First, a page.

In 2009, Norristown native Sean Kirkpatrick and a handful of others gathered in the river wards to tell a story.
Setting up shop in a house on Richmond Street, they scraped together whatever money and resources they could find and, over the course of just 18 days, filmed what they hoped would be a movie worth watching.
According to Relativity Media and AMC Theaters, Kirkpatrick and friends did just that as their film, Cost of a Soul, will be shown on 50 AMC movie screens across the country starting this weekend.
“I really wanted to tell the story of the people living in these neighborhoods,” explained Kirkpatrick, who wrote and directed the film. “The ones who have to be exposed to this kind of violence every day.”
The story follows a pair of Iraq war vets as they return home to realize the neighborhoods they fought to defend had deteriorated into ghettos they hoped to escape.
Using backdrops like Ortlieb’s Jazz Haus in Northern Liberties, The Corner Bar in Port Richmond, and the streets that snake throughout Kensington, Fishtown and Bridesburg, the story unfolds as the two main characters get re-acclimated to their home lives.
Like most independent films, Cost of a Soul was submitted to film festivals worldwide but was not getting much in the way of a distribution deal. Then Kirkpatrick found out about Relativity Media’s “I Am Rogue Big Break Movie Contest.”
“We went to a bunch of festivals and we weren’t getting any bites from distributors,” explained actor Mark Borkowski. “It was being screened all over the country. Then Sean submitted it to this Relativity/AMC contest and, lo and behold, we got picked.”
Borkowski, a Kensington native who grew up on Tilton Street and graduated from North Catholic, plays a hit man for the Irish gangs that run in parts of Port Richmond.
“It’s really exciting,” Borkowski said.
“To put things in perspective, Black Swan and The Fighter opened on 12 screens,” Kirkpatrick explained.
Both films were critically acclaimed and went on to win a multitude of awards.
“There are a few independent films out there with tens of millions of dollar budgets and they’re only opening on 12 screens,” he continued.
Their film was made on a much more modest budget.
“Most of the money was basically pulled out of my own pocket,” Kirkpatrick laughed. “We shot the movie with whatever I could scrounge up so it was really a huge risk for me.”
In order to do so the cast and crew were forced to cut corners to save money but still get the film they wanted.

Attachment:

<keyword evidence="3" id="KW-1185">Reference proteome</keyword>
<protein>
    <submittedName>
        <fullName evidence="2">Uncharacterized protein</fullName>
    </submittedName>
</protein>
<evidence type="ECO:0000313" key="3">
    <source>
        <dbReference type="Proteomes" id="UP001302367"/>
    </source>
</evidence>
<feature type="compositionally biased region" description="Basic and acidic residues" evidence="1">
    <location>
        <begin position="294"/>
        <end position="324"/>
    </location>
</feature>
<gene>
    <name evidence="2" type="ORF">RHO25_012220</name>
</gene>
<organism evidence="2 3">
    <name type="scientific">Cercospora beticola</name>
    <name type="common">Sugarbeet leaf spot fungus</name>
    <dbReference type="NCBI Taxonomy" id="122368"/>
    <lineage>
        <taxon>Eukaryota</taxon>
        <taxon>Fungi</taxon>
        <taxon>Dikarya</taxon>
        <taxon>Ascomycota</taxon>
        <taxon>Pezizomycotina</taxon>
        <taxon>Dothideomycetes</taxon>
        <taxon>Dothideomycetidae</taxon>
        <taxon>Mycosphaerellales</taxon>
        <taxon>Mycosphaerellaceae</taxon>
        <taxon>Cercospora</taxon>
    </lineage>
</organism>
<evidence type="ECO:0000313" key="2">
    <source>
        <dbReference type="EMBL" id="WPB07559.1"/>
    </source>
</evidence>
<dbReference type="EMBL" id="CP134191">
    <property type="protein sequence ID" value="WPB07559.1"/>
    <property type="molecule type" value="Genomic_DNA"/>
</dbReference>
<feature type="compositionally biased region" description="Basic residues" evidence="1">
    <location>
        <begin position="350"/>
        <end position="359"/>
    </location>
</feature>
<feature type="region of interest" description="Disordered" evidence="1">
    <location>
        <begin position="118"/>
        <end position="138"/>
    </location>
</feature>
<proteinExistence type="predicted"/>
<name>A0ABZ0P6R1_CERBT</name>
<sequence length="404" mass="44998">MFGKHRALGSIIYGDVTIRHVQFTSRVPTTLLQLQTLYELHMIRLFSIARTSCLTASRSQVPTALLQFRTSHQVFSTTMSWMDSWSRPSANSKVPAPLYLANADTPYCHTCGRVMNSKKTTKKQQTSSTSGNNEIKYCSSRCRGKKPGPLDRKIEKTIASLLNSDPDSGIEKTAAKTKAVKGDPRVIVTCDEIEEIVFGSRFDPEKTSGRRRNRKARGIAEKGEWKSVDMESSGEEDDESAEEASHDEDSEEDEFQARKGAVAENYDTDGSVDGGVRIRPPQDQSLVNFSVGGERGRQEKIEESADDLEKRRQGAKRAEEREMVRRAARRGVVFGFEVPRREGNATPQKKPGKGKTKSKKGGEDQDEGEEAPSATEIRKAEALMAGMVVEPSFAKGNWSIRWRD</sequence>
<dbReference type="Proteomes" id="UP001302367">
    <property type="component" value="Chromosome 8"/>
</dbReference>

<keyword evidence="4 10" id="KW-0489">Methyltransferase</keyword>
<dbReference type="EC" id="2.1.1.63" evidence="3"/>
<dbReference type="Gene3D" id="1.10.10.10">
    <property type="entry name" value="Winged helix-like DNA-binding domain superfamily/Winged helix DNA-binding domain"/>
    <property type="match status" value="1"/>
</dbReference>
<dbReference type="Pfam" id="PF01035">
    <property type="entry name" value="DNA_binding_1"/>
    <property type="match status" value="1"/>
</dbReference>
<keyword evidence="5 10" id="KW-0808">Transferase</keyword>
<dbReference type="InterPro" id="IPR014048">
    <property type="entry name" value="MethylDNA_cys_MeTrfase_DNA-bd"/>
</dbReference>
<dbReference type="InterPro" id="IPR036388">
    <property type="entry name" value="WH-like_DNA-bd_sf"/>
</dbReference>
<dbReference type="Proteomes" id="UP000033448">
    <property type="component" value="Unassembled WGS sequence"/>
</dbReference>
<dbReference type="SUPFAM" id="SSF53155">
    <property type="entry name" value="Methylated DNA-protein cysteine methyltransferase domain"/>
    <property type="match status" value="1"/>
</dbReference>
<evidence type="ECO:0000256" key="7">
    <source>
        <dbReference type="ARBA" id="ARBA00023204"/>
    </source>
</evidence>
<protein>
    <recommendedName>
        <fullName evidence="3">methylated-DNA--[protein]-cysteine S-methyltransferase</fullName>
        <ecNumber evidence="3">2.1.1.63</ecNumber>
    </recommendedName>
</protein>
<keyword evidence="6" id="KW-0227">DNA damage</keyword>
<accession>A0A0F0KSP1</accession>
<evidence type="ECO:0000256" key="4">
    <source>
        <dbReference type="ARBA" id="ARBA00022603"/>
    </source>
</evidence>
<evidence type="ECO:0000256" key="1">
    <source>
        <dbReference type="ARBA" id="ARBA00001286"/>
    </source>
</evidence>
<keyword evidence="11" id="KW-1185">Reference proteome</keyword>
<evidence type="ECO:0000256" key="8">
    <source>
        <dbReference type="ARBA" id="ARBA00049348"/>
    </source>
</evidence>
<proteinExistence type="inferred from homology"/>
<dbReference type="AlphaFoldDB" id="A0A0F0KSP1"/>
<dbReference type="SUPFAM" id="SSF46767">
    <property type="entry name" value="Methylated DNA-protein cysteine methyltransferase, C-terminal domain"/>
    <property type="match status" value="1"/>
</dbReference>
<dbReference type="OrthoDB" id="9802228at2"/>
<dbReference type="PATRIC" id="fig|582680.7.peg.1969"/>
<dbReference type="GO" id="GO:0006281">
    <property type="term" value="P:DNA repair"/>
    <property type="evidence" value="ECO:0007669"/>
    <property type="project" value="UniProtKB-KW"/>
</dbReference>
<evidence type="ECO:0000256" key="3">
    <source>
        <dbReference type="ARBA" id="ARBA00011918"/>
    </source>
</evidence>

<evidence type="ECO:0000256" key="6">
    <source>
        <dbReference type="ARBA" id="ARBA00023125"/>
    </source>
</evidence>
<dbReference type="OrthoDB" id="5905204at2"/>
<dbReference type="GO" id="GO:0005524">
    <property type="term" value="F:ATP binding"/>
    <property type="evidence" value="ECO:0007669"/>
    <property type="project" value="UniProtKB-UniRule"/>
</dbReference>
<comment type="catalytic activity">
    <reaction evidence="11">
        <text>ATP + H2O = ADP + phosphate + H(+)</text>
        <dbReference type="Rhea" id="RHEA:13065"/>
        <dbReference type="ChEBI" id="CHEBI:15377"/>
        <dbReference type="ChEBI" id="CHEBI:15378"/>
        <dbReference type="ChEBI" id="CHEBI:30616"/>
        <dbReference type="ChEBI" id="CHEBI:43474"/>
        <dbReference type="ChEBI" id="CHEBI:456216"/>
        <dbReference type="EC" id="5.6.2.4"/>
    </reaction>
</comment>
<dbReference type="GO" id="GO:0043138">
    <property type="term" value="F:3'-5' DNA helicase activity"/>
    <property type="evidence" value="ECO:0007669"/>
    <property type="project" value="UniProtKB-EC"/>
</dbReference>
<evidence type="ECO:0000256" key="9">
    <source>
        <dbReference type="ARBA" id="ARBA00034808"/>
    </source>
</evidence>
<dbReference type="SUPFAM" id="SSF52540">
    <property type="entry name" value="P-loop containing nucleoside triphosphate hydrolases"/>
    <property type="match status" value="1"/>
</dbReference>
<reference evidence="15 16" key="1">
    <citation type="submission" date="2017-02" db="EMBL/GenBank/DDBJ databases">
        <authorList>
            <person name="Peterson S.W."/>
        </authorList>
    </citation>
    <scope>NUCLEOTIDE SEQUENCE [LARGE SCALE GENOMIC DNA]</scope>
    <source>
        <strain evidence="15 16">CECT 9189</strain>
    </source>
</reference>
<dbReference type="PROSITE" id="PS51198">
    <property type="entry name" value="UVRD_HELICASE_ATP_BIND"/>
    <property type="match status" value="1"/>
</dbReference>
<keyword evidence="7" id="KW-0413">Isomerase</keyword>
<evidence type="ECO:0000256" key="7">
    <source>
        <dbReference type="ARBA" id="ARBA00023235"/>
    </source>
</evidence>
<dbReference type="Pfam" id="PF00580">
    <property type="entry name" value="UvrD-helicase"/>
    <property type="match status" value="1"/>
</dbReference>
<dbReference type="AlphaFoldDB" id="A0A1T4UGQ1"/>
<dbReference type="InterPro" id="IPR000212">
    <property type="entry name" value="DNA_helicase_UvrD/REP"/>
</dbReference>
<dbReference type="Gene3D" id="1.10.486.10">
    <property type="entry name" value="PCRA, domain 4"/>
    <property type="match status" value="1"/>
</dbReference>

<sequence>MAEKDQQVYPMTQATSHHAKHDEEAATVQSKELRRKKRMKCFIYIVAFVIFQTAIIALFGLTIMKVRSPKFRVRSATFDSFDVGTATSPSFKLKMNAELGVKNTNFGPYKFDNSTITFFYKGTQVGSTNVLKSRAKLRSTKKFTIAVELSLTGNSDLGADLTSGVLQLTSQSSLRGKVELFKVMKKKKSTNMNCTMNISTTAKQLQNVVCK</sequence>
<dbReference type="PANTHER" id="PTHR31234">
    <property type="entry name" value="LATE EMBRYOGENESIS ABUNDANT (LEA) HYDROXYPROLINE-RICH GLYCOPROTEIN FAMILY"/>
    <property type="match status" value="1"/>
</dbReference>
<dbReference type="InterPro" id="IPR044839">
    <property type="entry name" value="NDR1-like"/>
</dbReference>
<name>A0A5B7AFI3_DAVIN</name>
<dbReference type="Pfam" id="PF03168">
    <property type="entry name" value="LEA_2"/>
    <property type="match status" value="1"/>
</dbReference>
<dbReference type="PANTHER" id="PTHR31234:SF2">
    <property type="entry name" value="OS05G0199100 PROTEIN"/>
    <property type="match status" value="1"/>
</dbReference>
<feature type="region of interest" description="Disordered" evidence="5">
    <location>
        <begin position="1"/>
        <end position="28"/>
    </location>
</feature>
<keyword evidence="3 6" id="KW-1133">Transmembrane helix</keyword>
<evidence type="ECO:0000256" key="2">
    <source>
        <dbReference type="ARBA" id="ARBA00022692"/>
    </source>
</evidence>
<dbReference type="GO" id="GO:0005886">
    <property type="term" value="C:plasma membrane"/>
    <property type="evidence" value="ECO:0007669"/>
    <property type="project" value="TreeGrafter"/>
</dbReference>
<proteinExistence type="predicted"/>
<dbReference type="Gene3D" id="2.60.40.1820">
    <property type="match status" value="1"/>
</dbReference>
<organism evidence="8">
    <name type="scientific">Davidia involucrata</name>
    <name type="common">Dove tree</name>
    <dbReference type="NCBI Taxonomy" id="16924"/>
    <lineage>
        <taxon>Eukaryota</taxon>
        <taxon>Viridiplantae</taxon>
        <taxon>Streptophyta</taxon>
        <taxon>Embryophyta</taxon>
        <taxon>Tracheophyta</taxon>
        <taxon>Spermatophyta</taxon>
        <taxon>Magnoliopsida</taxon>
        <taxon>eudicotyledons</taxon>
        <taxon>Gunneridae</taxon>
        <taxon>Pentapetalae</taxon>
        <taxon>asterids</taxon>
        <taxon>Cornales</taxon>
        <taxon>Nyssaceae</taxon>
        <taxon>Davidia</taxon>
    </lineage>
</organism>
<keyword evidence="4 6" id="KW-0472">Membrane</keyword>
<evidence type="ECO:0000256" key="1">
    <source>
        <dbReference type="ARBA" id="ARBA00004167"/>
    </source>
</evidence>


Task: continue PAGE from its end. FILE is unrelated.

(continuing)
“You’re forced to get creative,” Kirkpatrick explained. “When you’re backed into a corner like that, you have no choice but to expand your mind to do something creative.”
One of the biggest things they had to skimp on was police escort, which is usually the norm on film sets when hundreds of thousands of dollars in equipment is involved.
“We couldn’t have made the film without the people of these neighborhoods,” Kirkpatrick explained. “They embraced us and helped us make this production possible. We had a bar scene we shot on Easter Sunday and we had 40 people show up just to be in the background on their Easter Sunday.”
Both Kirkpatrick and Borkowski agreed that, if it were not for the residents, the film couldn’t have been made.
“Working in the old neighborhood where I was born and raised, to go back there and bring my friends and the community into the film was one of the most important things to me.”
Without even being screened yet, the film is already gaining some pretty impressive credibility.
According to Kirkpatrick, the 50-screen opening is the largest for any movie in their budget range ever.
“Relativity’s goal was to find a true independent film and give them a big break,” Kirkpatrick said. “In the rules and regulations, though, it said if they didn’t find a film worthy of (the big break) then they weren’t going to go ahead with the contest.”
Seems like a perfect fit for all parties involved.
“It’s always a big uphill battle when you don’t have Johnny Depp or pirates in your movie,” Kirkpatrick said. “We’re opening against the new ‘Pirates’ this weekend so I’m hoping people decide to not go see them and come see our movie.”
Either way, though, Kirkpatrick is humbled by the experience.
“This has opened a ton of doors for me. It’s such a tough industry, there’s a lot of hard work to be had,” he said. “I think the best will be yet to come.”••
See Cost of a Soul
Cost of a Soul will be shown at the AMC Loews Cherry Hill 24, 2121 Route 38, Cherry Hill. N.J. May 20 through May 22 at 11 a.m., 1:40 p.m., 4:20 p.m., 7 p.m., 9:35 p.m., and 12:15 a.m.
For more show times and additional theaters, visit www.amctheaters.com••